Pan's Labyrinth (15) <!-- none onestar twostar threestar fourstar fivestar -->

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The Independent Culture

Guillermo del Toro's audacious fable is almost two movies in one, but its handling is so assured that the compound of fairy tale and realism becomes all of a piece. Set in the aftermath of the Spanish Civil War (as was Del Toro's ghost story, The Devil's Backbone), it concerns a young girl Ofelia (Ivana Baquero) who arrives with her pregnant mother in a remote outpost to live with her stepfather Vidal (Sergi López), a brutal captain in Franco's Civil Guard. While the soldiers scour the forest for republican insurgents, Ofelia retreats into her books and a subterranean world in which a gravel-voiced faun proclaims her a princess and invites her to perform three tasks. Del Toro's forthright references to classic children's fantasy - the pinafore Ofelia wears echoes that of Alice in Wonderland, there's a cricket out of Pinocchio - are allied to a Gothic sense of nightmare, vividly represented by a stalking bogeyman with eyes in his palms.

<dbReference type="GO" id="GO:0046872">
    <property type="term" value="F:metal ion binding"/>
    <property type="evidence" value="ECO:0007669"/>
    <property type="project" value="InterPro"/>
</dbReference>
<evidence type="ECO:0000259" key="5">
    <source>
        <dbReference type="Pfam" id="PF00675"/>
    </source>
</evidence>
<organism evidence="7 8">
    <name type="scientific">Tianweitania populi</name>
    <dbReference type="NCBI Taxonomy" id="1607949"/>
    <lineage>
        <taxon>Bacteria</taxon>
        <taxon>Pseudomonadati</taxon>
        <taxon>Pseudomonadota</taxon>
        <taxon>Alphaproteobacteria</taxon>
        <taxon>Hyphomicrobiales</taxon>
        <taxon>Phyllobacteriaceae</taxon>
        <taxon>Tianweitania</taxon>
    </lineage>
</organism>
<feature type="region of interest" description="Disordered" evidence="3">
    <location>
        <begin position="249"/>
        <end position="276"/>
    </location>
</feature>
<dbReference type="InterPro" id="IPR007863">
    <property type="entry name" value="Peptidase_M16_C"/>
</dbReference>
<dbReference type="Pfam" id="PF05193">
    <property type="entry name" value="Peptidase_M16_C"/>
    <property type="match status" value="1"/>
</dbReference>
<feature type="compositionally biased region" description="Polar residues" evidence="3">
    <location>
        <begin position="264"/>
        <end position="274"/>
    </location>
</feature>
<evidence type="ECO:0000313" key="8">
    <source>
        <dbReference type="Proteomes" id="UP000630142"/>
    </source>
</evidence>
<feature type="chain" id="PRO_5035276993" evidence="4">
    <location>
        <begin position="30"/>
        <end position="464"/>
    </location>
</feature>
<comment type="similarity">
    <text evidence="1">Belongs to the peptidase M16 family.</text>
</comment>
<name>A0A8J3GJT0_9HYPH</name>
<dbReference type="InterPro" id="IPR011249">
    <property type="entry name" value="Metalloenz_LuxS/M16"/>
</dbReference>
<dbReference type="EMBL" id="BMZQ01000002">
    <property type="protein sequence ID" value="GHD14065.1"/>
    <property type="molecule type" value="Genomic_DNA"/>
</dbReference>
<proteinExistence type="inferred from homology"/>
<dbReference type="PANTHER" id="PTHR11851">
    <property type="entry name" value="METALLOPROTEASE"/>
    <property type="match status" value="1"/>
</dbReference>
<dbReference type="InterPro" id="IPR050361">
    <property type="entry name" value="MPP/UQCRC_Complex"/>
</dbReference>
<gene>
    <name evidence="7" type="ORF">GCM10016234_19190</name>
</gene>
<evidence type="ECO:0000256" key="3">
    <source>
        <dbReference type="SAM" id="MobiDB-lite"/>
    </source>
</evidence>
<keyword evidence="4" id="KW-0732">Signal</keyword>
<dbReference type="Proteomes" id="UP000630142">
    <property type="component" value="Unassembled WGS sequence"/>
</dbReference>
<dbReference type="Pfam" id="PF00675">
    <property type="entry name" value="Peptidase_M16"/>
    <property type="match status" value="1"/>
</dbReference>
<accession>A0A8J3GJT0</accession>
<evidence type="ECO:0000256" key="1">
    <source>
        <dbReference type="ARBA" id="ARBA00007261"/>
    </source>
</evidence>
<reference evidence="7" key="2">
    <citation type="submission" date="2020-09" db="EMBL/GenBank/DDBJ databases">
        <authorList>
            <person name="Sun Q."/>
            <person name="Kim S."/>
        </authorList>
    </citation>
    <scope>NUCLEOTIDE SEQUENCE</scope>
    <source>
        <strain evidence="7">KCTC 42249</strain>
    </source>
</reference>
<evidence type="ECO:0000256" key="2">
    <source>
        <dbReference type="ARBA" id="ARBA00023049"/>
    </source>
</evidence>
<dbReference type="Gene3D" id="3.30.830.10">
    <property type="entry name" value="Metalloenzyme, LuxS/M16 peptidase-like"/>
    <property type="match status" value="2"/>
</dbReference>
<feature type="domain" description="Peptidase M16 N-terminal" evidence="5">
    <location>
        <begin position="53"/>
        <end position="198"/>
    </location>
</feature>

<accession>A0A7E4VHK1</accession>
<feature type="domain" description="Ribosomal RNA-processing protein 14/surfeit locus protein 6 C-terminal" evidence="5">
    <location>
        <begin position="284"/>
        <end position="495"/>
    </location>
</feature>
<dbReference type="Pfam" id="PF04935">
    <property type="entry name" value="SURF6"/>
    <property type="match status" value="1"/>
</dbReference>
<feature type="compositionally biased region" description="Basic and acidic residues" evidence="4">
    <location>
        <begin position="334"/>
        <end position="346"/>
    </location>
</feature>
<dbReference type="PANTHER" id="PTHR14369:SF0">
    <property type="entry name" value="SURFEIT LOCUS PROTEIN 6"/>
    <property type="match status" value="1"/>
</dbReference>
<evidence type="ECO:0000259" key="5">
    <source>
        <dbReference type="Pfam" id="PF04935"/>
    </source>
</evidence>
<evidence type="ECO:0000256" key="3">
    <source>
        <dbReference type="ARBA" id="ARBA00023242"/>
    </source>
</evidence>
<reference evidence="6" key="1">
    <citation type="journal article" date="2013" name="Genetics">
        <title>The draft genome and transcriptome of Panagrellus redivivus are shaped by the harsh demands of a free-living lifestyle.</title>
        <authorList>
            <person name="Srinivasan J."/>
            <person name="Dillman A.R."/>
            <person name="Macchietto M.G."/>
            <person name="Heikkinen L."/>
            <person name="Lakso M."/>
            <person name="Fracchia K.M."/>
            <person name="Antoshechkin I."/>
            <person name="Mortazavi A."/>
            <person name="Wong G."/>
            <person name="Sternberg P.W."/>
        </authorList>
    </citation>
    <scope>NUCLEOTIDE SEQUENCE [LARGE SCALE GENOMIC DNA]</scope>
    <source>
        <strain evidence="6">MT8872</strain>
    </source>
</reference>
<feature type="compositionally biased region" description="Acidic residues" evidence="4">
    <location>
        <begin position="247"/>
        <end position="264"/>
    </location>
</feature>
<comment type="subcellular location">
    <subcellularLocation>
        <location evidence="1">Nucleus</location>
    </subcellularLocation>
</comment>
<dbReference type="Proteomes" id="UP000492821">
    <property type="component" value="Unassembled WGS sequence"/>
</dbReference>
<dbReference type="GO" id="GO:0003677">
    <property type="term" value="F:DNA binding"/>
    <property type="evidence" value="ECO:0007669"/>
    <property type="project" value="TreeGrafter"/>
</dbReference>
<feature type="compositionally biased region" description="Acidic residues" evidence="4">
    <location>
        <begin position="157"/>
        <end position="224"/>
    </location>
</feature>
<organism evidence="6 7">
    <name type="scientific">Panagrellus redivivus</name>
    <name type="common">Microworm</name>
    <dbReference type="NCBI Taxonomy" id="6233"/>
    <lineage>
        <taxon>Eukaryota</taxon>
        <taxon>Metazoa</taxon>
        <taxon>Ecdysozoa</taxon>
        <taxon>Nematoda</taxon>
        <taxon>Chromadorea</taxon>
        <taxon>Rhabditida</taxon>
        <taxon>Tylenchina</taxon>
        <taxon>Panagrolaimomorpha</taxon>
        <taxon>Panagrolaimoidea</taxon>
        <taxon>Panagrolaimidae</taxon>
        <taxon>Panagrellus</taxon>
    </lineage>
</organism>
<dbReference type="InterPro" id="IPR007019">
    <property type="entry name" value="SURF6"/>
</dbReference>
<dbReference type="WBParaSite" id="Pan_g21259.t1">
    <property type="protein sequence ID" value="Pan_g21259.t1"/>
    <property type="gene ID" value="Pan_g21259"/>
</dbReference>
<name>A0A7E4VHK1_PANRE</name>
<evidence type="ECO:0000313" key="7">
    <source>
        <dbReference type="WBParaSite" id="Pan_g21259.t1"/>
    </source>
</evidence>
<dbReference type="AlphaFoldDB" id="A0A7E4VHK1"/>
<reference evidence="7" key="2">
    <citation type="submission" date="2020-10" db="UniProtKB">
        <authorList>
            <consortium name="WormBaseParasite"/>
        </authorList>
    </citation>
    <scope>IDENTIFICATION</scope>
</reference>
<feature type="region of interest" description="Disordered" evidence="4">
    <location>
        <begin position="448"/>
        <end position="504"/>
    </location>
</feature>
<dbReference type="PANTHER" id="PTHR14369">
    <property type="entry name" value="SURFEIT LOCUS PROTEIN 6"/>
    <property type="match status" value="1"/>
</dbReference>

Despite its fairies and magic doorways, this would be too scary for children - it might be too scary for some adults - since the horror resides not just in a child's imaginings but in the real world where Vidal's sadistic regime terrorises the locals: innocent farmers are shot, captured rebels are tortured, and even Ofelia's mother is shadowed by death. The film conjures an extraordinary tension in the final reel as a gruelling game of cat-and-mouse is entrained between the captain and his household, its outcome uncertain until the very last minutes. Just as his compatriot Pedro Almodóvar has blurred the line between romance and tragedy, Del Toro has made a magnificent alchemy of fantasy, horror and history that is at once outlandish and utterly plausible.